In June 2003 GATA published an excerpt from the federal court transcript of the hearing on May 20, 2003, in which the judge explained her decision to reject Barrick's motion. (See Addressing Barrick's lawyer, Judge Berrigan said:

"But I'm very much troubled by the end result of your argument, which is to the effect that if an outfit is large enough and involves enough people, enough entities, then they can kind of do what they want. ... But I just don't find it possible to think that something could -- if, in fact there is an anti-trust violation going on here -- that because it involves so many powerful entities from all around the world, therefore it's going to be immune from being challenged. That's, as we say, not acceptable."

-- In the debate Christian said GATA had distorted remarks made by William S. White, then head of the monetary and economic department of the Bank for International Settlements, in a speech at a BIS conference in Basel, Switzerland, in June 2005. White said that among the five main purposes of international central bank cooperation was "the provision of international credits and joint efforts to influence asset prices (especially gold and foreign exchange) in circumstances where this might be thought useful." (White's speech is posted at GATA's Internet site here:

Christian said he is a friend of White and White had told him that his remark about central banks influencing gold prices was a reference to history, not the present. But that's not how White put it to the BIS conference. White prefaced his list of the five main purposes of central bank cooperation this way: "The intermediate objectives of central bank cooperation are more varied." All the objectives White listed, including influencing the gold price, were placed in the present tense. White did not distinguish any of his five purposes as having expired with time; in his speech they were all current objectives. The influencing of gold prices had no more gone out of date than the other purposes White listed, like "the development of robust and effective networks of contacts," which presumably never goes out of fashion. But again, since GATA publishes the documentation from which it draws its conclusions, people can judge for themselves on the basis of the whole record.

As the debate showed, Christian is doing the distorting, not GATA.

But the most important things Christian said during the debate may have been about himself:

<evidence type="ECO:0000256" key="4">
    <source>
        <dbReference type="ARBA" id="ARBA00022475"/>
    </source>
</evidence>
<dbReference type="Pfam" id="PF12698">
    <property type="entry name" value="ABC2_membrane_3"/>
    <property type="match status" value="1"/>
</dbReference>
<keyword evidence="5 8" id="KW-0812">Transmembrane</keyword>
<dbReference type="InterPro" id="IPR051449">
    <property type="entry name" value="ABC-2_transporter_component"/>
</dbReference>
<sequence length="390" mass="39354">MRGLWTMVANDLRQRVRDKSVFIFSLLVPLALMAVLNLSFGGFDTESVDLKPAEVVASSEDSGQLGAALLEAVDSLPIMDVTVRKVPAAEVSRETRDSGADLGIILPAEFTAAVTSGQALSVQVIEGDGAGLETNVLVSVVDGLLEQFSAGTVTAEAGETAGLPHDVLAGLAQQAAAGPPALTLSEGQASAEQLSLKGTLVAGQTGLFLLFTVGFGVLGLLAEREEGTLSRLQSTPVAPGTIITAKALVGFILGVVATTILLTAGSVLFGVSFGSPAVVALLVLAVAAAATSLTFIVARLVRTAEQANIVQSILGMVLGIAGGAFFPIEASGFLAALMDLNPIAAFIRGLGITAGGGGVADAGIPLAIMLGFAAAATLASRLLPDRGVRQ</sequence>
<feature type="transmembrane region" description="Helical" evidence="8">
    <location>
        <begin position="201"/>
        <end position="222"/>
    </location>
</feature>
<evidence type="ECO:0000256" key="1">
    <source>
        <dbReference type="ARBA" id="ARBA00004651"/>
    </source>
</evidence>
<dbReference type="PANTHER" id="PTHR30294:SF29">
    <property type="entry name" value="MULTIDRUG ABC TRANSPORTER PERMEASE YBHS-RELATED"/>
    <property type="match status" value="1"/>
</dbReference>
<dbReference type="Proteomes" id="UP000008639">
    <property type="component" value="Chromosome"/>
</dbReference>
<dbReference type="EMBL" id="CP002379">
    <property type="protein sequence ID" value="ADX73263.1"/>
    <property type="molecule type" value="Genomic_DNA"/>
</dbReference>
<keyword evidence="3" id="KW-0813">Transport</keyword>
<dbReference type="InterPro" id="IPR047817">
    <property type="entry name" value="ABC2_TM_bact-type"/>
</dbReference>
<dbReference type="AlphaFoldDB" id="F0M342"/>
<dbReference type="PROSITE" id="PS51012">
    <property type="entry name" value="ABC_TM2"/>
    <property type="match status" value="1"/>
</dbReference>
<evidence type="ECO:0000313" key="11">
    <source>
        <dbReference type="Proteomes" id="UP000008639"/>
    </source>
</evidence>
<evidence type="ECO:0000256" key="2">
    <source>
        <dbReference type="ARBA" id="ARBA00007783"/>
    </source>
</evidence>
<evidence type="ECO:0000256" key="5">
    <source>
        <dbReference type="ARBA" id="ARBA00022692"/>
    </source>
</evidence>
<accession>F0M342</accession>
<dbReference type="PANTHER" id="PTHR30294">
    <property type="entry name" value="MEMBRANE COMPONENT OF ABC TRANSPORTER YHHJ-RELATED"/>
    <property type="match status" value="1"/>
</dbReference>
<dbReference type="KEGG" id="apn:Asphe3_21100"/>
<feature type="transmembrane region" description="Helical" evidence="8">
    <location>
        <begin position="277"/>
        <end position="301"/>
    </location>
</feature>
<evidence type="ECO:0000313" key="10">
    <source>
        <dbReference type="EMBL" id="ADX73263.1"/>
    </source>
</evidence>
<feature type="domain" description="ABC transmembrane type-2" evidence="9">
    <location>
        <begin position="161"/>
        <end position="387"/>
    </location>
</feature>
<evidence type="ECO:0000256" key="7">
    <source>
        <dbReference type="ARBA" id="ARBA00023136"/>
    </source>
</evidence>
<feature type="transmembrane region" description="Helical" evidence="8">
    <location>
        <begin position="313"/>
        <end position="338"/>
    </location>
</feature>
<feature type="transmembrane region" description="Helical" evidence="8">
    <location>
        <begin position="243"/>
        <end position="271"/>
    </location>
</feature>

-- He is in the gold hedging business.

-- He has advised Barrick Gold, though he did not say specifically that he had advised Barrick to undertake the gold hedging practices that proved so expensive to the company.

-- He has advised "most of the central banks in the world."

-- And "central banks think very little about gold," and those that do think about it and have gold reserves are happy when the gold price goes up.

Maybe those who aspire to a free gold market should be glad that Christian presumes to speak for the central banks about gold, since the central banks themselves are so reticent about the subject. For example, the Bank of England is still refusing to release documents about the bank's gold sales at the bottom of the market a decade ago. (See And as Murphy noted during the debate, if the Federal Reserve doesn't care much about gold, why has GATA had to sue the Fed in U.S. District Court for the District of Columbia for access to all sorts of gold-related documents the Fed is refusing to disclose, including documents involving the Fed's gold swap agreements with foreign banks? (See

Obviously central banks have much to hide about gold.

Yet Christian said that in his long career in the commodity markets he has never seen evidence of manipulation of the gold market. As he earns his living by advising central banks and the leading gold hedger, he can't have much incentive to look.

CHRIS POWELL, Secretary/Treasurer
Gold Anti-Trust Action Committee Inc.